Leeds City College Pop-Up Restaurant Review
Leeds City College Pop-Up Restaurant
by Steve Crabtree – @stevecrab
Leeds City College is putting their hospitality and catering students in the good-eats-in-Leeds spotlight at the moment, by hosting a pop-up restaurant once a month. And after popping along myself for a meal with them, I can safely say that these young people are doing something incredibly good.
Situated in the Printworks Kitchen and Bar, the public are invited to book a table and experience the talents and skills that the students are picking up in and out of the kitchen. It’s all about experience and education, but for the diner it’s about an evening of great food, and great service.
We arrived at the Printworks at around 6:30pm, and we were taken care of right from the start. Nicely welcomed, led to our table, and asked if we’d like water and a drink whilst we checked out the menu. Politeness personified, and smiles aplenty. We ordered a couple of beers to sip whilst we took a look at the offering, and with a glance round the room we could see the place was full.
It didn’t feel like we were in a more casual deli-café type of place. They’d created a restaurant ambience, nicely positioning tables and using good lighting. And we hoped that the food would match, with the easy-choice menu and its quirky titled dishes. Diners can have two courses for £12 or three for £15, and you have two options for each course. One option of starter and main being vegetarian.
My friend and I both went for the Bradford Fisheries starter. We both chose the Nice Bita’ Lamb for our main courses too. We’d come back to desserts later, if we had the room.
Whilst we waited had a lot of subtle attention from our waiting team. Many of them brought our drinks, asked how we were… they balanced the right amount of interaction with leaving us to it. We felt very naturally taken care of, and if we didn’t know that these guys were still learning the ropes we’d have been none the wiser.
If this is how our waiting staff provide service now, I can only imaging where they’ll be in five years’ time.
But it wasn’t just about the excellent service. We were hungry and we were looking forward to seeing what the food was all about. Before the first course, we were presented with the Dales Pig Shot. A nice, warm amuse bouche, which combined celeriac and parsnip to form a mild taste. It came with candied pancetta to contrast it. It was impressive in presentation, and it was a very nice way to kick off the food element of the evening.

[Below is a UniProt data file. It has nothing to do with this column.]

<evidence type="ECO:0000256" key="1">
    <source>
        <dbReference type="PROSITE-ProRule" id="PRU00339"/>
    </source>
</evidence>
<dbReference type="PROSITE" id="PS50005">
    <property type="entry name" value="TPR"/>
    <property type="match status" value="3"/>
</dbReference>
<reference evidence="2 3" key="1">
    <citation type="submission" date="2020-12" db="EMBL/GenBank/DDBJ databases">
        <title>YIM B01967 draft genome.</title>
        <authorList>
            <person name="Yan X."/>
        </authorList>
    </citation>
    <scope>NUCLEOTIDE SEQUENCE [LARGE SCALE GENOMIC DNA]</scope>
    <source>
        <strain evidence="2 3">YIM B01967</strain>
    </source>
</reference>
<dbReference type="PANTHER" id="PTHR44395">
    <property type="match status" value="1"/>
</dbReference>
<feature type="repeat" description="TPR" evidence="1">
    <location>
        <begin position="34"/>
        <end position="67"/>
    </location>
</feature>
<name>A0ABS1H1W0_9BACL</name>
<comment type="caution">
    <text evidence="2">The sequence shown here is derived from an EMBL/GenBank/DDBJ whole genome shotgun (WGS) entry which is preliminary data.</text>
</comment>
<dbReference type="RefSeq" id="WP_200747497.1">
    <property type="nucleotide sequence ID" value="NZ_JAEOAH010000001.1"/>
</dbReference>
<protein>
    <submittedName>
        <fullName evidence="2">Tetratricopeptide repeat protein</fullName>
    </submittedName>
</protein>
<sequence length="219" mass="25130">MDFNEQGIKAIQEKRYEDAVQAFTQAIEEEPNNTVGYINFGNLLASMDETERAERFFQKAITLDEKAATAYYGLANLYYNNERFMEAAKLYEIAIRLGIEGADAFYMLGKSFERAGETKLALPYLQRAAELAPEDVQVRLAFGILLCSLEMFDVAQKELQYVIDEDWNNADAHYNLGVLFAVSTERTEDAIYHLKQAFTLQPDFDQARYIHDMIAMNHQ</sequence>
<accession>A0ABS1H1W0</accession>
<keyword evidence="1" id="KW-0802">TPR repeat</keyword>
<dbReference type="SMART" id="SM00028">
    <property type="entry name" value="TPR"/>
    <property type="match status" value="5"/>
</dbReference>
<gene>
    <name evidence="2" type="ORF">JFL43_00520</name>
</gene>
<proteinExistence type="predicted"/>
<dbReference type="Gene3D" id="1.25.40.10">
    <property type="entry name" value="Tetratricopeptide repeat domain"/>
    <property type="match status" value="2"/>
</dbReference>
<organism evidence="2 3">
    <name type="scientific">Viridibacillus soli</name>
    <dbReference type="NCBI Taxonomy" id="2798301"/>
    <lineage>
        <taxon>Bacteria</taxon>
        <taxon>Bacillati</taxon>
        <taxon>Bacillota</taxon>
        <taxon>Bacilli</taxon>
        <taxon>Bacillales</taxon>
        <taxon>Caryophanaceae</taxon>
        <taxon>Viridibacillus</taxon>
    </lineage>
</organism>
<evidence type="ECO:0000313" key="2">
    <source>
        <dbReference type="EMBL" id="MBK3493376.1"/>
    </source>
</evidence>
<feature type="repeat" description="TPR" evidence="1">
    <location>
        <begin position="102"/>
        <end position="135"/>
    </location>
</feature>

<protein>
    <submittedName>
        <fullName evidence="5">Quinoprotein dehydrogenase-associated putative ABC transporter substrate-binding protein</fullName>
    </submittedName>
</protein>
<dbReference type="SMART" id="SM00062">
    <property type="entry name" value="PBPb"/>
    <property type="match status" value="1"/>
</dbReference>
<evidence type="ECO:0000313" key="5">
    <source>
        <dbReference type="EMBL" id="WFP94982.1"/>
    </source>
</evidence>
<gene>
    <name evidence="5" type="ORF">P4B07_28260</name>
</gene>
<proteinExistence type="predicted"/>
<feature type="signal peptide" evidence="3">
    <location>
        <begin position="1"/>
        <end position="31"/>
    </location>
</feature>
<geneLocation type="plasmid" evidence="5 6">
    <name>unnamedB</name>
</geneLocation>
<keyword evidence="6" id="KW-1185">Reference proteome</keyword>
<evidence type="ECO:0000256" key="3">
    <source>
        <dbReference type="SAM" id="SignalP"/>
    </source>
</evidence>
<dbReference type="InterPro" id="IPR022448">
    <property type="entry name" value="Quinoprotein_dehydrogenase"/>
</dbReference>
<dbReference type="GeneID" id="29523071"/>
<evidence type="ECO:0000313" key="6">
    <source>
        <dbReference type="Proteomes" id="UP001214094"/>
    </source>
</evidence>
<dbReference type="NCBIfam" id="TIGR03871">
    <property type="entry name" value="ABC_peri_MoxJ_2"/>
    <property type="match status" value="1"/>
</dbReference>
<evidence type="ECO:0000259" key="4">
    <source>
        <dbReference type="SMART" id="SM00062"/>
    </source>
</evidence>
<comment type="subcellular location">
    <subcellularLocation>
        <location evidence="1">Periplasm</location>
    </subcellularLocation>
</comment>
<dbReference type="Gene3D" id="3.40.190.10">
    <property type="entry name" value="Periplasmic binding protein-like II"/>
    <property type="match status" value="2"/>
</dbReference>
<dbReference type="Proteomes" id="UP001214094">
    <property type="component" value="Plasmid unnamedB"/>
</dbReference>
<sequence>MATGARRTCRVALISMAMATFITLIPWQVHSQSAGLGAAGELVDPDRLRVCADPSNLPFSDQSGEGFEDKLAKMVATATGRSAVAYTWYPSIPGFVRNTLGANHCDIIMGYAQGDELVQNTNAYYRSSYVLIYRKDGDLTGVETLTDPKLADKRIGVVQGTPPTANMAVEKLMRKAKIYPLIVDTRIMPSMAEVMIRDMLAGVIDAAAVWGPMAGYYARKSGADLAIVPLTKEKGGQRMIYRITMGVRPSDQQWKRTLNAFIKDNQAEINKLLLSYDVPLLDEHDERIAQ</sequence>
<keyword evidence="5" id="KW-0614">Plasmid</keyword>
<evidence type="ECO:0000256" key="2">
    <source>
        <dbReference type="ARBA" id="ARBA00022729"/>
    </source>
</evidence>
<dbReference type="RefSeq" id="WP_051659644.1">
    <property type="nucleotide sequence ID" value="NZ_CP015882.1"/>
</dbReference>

The Bradford Fisheries starter came soon after, and the look and smell of the dish was wonderful. The plate is a variation of fish offerings, with an Indian theme running through them. We had Masala trout with Indian scraps. Whitby crab pani puri was also on the plate, complemented with taramind, cabbage, carrot and coriander.
And it was a big plate, which could have been a main course. Each element of the dish was nicely prepared, and had a very fresh taste. The masala trout had a nice level of spice, and there was a lightness to the crab. Two clean plates for us on that one.
The hospitality staff were again attentive between courses, and there was a noticeable pride beaming out of them throughout service. This rubbed off on the diners.
“The pièce de résistance”
Our main courses followed quickly, and once again the chefs had done something pretty special. A rolled lamb breast was served with watercress salsa verde. Accompanying that was a pressed Jersey royal potato and Esholt wild garlic deuxelle. Asparagus was substituted for broccoli. Now I’m not a massive Lamb lover, but tonight I was in awe of it. The breast was tender and very tasty, and the whole course was of a standard you’d find in some of Leeds’ most prestigious restaurants. But the pièce de résistance was a spiced lamb croquette.
Something that I barely noticed on the menu, the taste of this and its soft-meets-crunch texture has me eulogising to my friend sat across from me in the hope he’d offer me his. He didn’t. That was the only disappointment of the entire meal.
With the second course equally as impressive as the first, we had to go for dessert. And we chose both options here between us, sharing them out so we got to sample them both.
“A popular thing”
The Yorkshire pudding profiteroles sounded good, and the six champion parfait did too. We had two very fresh plates served up, which again looked the business and we couldn’t wait to tuck in.
The parfait came in six different flavours, and were delightful. They beat the Yorkshire Pudding profiteroles in to second place quite easily, with these coming with raspberry, lemon and vanilla white and dark chocolate. Both dishes were a lovely way to end a lovely meal though, and we finished our evening very impressed.
I had a chat with chef and tutor Fabrice Teston at the end of service, and he said: “We believe that in addition to teaching in the classroom, the students’ contact with customers is absolutely vital for their development. They enjoy it and thrive during these sessions. The evening is usually run by our chef tutors, but once a month it’s run by an external chef. We are planning to increase these events to three evenings a month from September. We’ve already contacted several chefs who are keen to work with us. They will be offering their time and experience for free, and we are very grateful for this. but they also know that in order to find the best staff, our department is the place to find them.”
I can see the popularity of this event soaring. I’d think once word gets round there’ll be a waiting list.
My friend and I said our thank yous to as many of the people who’d taken care of us as we could, because we’d had a special level of service and special level of food that pleasantly surprised us.
It’ll be worth heading back to the pop-up restaurant from Leeds City College’s food and drink department once service resumes after the summer break.